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The Brightest Star in the Sky

Roanoke landmark lights up the holidays

November-December 2023

Construction of Roanoke’s Mill Mountain Star was initially commissioned by a local merchants association in an effort to draw traffic and trade into the city. (Photo by Daryl Watkins/Creative Dog Media)

Many people — native Virginians especially — have fond memories tied to Roanoke’s Mill Mountain Star, but Glenda Booth’s ties to the Southwest Virginia landmark are special. Her father, William Booth, was the lead electrician when the iconic structure was constructed in 1949. “My father was born in 1911 in Franklin County, Va., and took electrical classes through the Civilian Conservation Corps in the 1930s. He then went to work for Jefferson Electric in Roanoke, which was contracted to work on the star,” she says. “He actually was the one who flipped the switch for the first time once it was completed.”

At the base of the Mill Mountain Star, which has come to also be known as the Roanoke Star, is a plaque commemorating Mr. William Booth, surrounded by boxwoods from his home in Vinton, Va. “Those boxwoods, planted at the Vinton home in 1955, were grown from grafts of the original ones on my father’s family farm,” says Glenda Booth.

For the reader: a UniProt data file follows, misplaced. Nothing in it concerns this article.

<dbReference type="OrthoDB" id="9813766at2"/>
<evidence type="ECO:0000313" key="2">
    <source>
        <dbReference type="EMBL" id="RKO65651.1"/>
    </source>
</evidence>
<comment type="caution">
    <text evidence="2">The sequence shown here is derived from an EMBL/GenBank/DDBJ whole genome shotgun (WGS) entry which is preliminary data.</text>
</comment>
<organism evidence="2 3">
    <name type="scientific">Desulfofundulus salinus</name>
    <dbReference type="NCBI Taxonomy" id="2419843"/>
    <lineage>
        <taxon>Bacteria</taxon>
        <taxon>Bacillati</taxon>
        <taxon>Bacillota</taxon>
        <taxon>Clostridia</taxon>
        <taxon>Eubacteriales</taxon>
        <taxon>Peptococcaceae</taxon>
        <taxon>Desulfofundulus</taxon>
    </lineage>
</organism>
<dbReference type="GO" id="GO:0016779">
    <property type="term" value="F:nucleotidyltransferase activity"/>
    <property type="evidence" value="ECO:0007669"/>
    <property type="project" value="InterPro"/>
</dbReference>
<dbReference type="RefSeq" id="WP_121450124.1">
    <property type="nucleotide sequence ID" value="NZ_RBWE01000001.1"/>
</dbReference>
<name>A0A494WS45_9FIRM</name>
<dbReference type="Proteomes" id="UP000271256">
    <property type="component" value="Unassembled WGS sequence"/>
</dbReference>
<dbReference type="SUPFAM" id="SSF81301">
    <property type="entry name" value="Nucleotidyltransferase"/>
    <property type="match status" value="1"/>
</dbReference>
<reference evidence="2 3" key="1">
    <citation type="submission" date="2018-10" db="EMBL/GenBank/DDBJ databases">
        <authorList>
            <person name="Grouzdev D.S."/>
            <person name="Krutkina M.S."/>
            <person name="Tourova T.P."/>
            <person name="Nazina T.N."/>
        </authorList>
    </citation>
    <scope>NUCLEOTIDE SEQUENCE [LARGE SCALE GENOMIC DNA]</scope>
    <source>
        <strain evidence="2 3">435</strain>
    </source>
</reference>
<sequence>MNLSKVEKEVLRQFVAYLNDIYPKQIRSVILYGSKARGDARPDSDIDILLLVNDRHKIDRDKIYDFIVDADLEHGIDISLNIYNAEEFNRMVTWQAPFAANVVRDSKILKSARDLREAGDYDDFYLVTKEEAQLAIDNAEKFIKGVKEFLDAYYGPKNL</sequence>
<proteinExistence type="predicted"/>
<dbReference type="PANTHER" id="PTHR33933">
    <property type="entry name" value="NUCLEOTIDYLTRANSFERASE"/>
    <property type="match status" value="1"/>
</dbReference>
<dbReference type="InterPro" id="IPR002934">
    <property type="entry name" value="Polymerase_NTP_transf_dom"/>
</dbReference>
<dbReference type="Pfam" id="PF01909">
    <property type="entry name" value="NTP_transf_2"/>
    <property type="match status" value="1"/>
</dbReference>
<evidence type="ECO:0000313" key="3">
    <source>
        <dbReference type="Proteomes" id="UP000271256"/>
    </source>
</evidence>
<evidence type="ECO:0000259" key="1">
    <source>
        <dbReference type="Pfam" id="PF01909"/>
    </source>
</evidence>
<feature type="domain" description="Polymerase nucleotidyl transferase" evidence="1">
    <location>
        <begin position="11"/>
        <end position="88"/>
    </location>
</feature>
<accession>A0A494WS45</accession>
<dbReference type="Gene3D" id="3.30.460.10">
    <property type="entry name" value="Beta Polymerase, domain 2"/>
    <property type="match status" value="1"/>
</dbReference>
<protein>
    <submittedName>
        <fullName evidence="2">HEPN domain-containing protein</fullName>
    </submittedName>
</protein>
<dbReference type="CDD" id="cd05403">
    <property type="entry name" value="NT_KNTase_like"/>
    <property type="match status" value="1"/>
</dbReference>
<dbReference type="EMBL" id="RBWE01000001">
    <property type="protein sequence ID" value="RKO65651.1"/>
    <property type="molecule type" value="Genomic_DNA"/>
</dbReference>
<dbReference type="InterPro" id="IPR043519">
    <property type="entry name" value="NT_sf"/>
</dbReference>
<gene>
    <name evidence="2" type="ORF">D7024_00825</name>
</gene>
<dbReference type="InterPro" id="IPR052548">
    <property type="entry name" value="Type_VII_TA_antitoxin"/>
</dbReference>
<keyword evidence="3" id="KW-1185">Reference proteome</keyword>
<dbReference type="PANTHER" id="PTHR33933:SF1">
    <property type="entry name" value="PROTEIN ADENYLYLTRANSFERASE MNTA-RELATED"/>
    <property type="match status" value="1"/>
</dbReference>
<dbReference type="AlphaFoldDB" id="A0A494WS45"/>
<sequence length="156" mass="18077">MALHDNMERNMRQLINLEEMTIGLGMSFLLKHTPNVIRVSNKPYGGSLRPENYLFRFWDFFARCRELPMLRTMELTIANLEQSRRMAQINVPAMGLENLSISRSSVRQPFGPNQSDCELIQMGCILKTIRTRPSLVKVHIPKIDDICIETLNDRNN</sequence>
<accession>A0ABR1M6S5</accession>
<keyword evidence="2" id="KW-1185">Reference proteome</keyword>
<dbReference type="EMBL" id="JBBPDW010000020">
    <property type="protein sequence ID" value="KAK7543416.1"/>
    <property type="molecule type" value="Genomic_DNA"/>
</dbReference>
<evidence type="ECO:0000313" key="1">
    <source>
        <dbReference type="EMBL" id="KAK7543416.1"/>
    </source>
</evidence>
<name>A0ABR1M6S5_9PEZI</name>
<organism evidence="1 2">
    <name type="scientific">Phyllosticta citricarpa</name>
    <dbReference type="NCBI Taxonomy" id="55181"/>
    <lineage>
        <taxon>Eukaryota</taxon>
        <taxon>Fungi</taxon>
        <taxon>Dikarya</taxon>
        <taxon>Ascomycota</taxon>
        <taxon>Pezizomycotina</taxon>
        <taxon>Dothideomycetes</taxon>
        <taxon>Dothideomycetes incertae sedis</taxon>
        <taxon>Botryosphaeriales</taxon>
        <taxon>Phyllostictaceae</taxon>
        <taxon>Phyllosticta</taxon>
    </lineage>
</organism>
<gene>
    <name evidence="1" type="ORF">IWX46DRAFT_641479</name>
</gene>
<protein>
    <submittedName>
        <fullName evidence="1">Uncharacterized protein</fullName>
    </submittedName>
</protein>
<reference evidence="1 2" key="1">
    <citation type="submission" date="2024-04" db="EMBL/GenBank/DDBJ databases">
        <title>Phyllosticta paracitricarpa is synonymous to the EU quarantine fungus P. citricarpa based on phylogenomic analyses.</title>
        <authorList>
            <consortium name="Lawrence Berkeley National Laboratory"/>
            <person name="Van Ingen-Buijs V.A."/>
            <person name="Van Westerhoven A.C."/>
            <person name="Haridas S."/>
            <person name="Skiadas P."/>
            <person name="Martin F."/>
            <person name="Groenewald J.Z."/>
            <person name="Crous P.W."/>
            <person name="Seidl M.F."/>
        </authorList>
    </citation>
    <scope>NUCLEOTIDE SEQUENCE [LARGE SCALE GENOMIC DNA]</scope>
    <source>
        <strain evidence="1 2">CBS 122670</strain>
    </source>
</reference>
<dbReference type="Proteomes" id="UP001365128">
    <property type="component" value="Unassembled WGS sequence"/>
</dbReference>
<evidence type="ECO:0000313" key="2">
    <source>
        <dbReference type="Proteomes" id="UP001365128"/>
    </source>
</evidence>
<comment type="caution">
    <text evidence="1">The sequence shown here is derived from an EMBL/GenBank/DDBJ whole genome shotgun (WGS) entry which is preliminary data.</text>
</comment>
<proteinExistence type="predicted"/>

Her son, Virginia Sen. Scott Surovell, also has special memories of his grandfather and the star. “I can remember him driving me around in his Volkswagen Bug, pointing it out,” Surovell says. “Both my grandparents were very proud of their connection to it.”

The star’s construction was initially commissioned by a local Roanoke merchants association in an effort to draw traffic and trade into the city. Today, the beloved structure is said to be the world’s largest freestanding illuminated man-made star and continues to draw visitors.

Resting nearly 850 feet above the city of Roanoke and visible for 60 miles from the air, it was originally intended to be illuminated only during the holiday season, but it eventually became so popular with Roanoke residents and visitors alike, that it is now illuminated every night, 365 nights a year. Its 2,000 feet of neon tubing can light up in three colors: red, white or blue. Standing nearly 90 feet tall and weighing in at 30 tons, it is responsible for Roanoke’s nickname as the “Star City of the South” and is visited by thousands each year.